A Comprehensive Energy Policy Platform For A Candidate Running Presidential Election

1697 WordsMay 18, 20177 Pages
The following paper is a comprehensive energy policy platform for a candidate running the 2020 presidential election. This candidate is considered to be a centrist when it comes to energy policy. They have liberal and conservative ideas depending on the issues. Overall, the candidate would like to instate a plan that preserve American energy independence while also becoming a leader in the international green energy market. Cutting taxes for green energy companies, instituting a carbon tax, revitalizing the nuclear energy market and raising CAFE standards for the automotive industry are the cornerstone pieces of this policy. Long term goals include phasing out all coal plants, reducing dependence on natural gas, developing affordable…show more content…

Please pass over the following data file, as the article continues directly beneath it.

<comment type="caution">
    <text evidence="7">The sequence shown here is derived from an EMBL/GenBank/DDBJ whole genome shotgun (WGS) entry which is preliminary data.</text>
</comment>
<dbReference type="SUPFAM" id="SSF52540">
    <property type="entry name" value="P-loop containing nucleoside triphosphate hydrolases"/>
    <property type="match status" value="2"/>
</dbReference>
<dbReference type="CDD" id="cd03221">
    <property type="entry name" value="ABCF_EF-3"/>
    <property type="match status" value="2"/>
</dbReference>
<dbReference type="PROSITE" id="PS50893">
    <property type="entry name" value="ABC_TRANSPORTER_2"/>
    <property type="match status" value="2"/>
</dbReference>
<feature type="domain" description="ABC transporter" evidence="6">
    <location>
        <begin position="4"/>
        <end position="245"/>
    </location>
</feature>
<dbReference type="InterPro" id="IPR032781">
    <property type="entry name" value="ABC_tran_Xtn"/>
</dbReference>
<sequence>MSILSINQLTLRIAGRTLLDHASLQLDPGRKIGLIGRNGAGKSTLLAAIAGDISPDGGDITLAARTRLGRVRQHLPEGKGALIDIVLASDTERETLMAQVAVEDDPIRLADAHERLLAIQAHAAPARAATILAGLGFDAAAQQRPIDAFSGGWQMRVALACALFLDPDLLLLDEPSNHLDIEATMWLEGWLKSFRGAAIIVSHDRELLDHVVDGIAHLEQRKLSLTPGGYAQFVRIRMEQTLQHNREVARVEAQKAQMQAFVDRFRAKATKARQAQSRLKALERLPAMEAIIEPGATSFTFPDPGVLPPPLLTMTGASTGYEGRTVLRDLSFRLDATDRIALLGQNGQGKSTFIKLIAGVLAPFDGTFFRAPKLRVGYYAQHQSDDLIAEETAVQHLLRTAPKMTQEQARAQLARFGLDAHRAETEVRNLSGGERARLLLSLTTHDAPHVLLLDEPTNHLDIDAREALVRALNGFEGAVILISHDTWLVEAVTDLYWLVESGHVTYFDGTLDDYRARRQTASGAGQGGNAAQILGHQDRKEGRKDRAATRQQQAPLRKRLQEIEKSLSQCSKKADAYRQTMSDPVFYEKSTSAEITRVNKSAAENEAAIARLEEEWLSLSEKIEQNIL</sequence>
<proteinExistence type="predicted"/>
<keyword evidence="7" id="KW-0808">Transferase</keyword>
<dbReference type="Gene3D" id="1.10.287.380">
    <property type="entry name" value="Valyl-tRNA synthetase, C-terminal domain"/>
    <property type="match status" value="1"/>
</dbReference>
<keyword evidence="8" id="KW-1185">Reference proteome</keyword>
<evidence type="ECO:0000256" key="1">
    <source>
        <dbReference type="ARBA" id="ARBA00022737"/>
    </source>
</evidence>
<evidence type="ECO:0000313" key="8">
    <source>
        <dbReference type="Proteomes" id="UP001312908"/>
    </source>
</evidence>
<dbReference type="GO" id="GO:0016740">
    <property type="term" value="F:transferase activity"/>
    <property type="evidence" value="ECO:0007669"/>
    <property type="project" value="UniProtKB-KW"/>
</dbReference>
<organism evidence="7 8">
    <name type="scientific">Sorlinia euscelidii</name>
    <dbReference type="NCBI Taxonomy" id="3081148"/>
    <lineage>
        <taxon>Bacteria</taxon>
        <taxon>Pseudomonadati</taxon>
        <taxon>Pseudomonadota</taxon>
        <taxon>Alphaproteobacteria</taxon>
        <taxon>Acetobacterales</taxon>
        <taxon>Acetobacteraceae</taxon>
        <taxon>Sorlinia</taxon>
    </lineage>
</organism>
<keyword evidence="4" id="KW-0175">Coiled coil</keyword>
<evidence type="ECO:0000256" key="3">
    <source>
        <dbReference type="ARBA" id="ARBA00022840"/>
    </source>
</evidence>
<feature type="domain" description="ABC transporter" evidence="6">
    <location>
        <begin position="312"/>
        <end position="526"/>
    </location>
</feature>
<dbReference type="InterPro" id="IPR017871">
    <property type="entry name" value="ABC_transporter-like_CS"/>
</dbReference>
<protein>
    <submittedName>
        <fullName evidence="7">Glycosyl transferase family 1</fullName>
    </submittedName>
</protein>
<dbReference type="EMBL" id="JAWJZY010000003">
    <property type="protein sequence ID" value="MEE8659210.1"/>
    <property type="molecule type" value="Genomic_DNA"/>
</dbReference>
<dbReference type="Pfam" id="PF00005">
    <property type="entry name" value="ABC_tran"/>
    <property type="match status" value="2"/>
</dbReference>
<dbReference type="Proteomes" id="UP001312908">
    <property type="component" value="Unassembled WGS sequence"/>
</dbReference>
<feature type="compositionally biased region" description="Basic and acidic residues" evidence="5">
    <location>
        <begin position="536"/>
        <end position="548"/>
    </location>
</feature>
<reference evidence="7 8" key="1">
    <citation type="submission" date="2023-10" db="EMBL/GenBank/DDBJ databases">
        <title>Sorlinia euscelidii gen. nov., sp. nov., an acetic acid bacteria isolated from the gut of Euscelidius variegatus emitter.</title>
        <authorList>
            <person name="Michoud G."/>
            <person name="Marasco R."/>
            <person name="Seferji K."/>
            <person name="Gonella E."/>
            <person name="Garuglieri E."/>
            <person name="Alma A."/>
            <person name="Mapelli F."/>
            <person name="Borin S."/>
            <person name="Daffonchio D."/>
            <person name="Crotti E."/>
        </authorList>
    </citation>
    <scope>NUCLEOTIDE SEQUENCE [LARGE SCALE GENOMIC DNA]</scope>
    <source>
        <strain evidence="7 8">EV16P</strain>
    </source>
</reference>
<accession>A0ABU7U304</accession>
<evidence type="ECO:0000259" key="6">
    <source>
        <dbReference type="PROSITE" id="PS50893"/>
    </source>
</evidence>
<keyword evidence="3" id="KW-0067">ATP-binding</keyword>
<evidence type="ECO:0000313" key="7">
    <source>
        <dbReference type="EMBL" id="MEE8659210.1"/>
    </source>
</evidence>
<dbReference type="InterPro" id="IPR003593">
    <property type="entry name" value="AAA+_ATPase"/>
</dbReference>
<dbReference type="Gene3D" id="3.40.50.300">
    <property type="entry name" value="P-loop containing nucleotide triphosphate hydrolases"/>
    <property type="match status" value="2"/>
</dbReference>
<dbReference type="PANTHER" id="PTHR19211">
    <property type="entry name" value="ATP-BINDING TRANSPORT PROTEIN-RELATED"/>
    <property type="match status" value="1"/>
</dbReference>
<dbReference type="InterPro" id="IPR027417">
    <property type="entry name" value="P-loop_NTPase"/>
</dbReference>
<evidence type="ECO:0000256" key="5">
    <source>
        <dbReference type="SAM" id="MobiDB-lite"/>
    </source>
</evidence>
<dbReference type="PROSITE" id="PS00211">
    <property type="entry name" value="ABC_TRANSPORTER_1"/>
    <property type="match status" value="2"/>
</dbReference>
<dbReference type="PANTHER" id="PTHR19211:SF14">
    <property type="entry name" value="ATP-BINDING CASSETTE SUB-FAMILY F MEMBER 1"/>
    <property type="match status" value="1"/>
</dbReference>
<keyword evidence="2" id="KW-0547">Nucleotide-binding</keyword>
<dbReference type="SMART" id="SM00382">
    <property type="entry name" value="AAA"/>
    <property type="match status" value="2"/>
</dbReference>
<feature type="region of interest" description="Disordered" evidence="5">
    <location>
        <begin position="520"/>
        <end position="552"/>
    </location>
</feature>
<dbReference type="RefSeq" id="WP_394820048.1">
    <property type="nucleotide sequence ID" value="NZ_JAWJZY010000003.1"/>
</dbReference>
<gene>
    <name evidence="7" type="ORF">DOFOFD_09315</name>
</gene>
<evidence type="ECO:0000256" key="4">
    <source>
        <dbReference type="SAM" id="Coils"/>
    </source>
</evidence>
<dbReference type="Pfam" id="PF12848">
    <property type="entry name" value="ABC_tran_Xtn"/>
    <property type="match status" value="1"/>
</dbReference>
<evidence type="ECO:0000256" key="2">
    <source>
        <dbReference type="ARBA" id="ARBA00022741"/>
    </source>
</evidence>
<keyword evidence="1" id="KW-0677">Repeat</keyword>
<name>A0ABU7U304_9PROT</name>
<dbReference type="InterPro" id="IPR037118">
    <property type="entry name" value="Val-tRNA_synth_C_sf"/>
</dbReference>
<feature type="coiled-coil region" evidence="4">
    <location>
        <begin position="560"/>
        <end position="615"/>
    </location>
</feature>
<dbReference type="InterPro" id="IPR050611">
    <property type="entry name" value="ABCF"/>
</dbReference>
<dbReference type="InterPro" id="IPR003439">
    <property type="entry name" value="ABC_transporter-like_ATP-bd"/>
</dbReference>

To combat this, the candidate would expand nuclear power. The funding for this would come from cutting fossil energy programs and the revenue generated from the carbon tax. In addition to creating nuclear reactors, the increased funding will also pay for the uranium to be shipped to France for regeneration. Creating a nuclear infrastructure is important in regaining public trust in nuclear power. Without public backing, it is unlikely that the new nuclear plant can get the necessary permits to be built The new nuclear power plants will all be federally run by the Department of Energy. The price of the energy will be exactly the breakeven point because there is no incentive for the government to make a profit because they are funded through taxes. This will keep the prices of electricity low to satisfy the customers. Regulations will be extremely high to prevent against disasters and to calm citizens about the dangers of nuclear energy. Based on 2016 estimates from the EIA, to completely replace coal energy with nuclear alone, 1.24 trillion killowatthours of nuclear energy will have to be generated. This would equate to roughly 13 new nuclear reactors the size of the Palo Verde nuclear power plant in Arizona. In reality, more than 13 plants will be needed to save on
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